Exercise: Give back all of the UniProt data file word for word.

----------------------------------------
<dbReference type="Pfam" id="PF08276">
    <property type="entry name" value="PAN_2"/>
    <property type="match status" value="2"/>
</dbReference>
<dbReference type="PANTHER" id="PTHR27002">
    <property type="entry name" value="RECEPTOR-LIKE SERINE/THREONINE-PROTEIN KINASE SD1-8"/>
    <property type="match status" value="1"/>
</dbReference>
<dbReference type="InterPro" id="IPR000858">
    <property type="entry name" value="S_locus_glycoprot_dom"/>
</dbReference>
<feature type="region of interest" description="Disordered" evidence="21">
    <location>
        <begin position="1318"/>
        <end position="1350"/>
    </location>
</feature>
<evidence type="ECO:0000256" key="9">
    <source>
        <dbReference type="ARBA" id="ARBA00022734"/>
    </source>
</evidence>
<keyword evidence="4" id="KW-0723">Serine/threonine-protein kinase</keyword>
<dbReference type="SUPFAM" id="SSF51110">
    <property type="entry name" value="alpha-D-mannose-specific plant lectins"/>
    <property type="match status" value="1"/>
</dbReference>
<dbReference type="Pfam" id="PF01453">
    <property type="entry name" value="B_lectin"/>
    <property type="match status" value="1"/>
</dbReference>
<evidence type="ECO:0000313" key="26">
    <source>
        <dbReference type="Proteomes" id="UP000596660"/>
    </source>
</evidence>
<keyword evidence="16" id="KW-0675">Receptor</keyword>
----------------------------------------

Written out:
<dbReference type="Pfam" id="PF08276">
    <property type="entry name" value="PAN_2"/>
    <property type="match status" value="2"/>
</dbReference>
<dbReference type="PANTHER" id="PTHR27002">
    <property type="entry name" value="RECEPTOR-LIKE SERINE/THREONINE-PROTEIN KINASE SD1-8"/>
    <property type="match status" value="1"/>
</dbReference>
<dbReference type="InterPro" id="IPR000858">
    <property type="entry name" value="S_locus_glycoprot_dom"/>
</dbReference>
<feature type="region of interest" description="Disordered" evidence="21">
    <location>
        <begin position="1318"/>
        <end position="1350"/>
    </location>
</feature>
<evidence type="ECO:0000256" key="9">
    <source>
        <dbReference type="ARBA" id="ARBA00022734"/>
    </source>
</evidence>
<keyword evidence="4" id="KW-0723">Serine/threonine-protein kinase</keyword>
<dbReference type="SUPFAM" id="SSF51110">
    <property type="entry name" value="alpha-D-mannose-specific plant lectins"/>
    <property type="match status" value="1"/>
</dbReference>
<dbReference type="Pfam" id="PF01453">
    <property type="entry name" value="B_lectin"/>
    <property type="match status" value="1"/>
</dbReference>
<evidence type="ECO:0000313" key="26">
    <source>
        <dbReference type="Proteomes" id="UP000596660"/>
    </source>
</evidence>
<keyword evidence="16" id="KW-0675">Receptor</keyword>